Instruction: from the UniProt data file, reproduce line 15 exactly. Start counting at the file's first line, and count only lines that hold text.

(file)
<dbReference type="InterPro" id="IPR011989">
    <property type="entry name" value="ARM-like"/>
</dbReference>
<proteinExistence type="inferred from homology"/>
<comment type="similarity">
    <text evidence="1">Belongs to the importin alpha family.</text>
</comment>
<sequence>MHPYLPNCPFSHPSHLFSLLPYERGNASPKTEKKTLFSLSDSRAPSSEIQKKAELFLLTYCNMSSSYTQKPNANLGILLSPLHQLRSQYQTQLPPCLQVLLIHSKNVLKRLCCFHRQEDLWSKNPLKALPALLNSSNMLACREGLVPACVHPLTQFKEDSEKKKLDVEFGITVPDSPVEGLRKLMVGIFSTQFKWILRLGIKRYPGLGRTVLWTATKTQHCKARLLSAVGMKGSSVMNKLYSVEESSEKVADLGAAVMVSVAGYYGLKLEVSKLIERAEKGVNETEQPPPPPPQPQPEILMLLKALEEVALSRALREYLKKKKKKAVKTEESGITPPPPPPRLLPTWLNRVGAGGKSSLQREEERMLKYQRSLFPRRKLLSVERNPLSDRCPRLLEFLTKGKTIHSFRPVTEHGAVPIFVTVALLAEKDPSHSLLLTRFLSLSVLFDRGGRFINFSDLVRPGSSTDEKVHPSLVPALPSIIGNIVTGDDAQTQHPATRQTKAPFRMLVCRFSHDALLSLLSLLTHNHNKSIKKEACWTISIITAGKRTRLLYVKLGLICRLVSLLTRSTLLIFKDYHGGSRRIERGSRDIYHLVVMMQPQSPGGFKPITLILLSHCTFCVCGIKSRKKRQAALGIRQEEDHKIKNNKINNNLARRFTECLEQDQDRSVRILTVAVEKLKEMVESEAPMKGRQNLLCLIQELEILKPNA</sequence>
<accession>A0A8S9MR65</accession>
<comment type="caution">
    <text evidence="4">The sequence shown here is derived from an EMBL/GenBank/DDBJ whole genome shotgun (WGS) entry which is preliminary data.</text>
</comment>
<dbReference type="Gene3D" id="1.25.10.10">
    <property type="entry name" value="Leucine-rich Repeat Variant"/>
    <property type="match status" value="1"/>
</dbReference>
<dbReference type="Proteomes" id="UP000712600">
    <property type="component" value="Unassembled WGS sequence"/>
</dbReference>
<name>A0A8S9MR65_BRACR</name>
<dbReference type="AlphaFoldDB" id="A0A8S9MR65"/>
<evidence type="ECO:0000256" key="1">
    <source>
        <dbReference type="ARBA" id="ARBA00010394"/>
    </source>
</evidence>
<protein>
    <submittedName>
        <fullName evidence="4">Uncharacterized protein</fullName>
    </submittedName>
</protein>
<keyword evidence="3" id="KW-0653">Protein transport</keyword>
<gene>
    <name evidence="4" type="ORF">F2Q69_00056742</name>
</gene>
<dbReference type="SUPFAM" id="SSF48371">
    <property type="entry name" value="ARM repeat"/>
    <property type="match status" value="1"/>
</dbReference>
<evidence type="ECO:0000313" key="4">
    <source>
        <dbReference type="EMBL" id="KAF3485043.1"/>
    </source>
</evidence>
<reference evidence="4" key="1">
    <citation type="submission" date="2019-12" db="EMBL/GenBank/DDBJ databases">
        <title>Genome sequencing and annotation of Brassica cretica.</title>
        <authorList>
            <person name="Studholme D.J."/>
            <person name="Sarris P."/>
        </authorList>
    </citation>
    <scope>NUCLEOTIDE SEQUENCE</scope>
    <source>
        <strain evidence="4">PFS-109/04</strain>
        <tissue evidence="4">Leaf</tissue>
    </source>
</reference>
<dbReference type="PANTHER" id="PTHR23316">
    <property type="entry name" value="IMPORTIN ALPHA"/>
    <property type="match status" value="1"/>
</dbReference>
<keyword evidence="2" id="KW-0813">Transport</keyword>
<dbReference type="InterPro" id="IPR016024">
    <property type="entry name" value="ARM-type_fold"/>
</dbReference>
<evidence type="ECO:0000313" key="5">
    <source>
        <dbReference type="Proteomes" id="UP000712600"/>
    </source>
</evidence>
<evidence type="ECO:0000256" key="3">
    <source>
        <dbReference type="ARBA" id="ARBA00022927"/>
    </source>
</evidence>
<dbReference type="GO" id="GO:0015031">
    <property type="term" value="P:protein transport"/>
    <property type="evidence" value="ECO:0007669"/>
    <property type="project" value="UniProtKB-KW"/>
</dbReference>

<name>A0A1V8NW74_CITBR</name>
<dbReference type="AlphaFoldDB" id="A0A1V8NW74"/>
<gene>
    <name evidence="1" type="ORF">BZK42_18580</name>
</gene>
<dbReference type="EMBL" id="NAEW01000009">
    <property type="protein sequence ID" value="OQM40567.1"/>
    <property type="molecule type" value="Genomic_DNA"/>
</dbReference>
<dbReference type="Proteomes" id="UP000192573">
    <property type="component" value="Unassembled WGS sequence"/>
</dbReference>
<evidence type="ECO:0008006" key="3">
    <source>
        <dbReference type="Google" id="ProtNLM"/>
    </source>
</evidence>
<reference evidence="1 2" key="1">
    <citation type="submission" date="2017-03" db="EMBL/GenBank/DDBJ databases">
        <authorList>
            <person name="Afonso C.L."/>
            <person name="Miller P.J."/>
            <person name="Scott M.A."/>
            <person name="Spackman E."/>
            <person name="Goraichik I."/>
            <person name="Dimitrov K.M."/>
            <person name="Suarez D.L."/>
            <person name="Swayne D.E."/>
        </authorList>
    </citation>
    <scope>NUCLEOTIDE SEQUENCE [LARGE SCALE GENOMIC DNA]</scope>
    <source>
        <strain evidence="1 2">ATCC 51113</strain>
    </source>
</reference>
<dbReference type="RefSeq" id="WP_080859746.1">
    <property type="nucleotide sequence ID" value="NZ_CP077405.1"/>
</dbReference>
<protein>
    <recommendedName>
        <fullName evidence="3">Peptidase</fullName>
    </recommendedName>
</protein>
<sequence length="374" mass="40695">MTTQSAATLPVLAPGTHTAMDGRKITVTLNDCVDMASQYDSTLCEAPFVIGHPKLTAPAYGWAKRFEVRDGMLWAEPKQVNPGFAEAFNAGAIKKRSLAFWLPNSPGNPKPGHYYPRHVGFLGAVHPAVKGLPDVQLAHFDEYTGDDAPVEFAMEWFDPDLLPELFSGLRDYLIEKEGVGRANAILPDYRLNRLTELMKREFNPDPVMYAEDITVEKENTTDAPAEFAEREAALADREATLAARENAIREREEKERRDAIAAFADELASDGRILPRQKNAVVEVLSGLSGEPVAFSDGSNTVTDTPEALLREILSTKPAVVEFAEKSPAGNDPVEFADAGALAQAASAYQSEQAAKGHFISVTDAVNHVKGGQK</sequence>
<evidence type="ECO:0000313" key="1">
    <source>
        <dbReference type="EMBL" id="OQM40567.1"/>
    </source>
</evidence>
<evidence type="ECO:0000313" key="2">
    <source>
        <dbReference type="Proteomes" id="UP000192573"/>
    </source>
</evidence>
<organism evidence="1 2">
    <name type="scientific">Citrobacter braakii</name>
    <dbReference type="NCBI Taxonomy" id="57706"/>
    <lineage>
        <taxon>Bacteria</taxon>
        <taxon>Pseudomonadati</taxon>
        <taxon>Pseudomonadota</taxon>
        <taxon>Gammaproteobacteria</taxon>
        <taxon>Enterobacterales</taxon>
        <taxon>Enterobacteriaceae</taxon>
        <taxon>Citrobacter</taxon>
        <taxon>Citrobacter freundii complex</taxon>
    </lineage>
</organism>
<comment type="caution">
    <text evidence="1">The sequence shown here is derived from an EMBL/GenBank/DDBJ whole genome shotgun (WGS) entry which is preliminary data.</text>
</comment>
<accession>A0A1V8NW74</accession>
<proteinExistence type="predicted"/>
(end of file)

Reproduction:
    <property type="match status" value="1"/>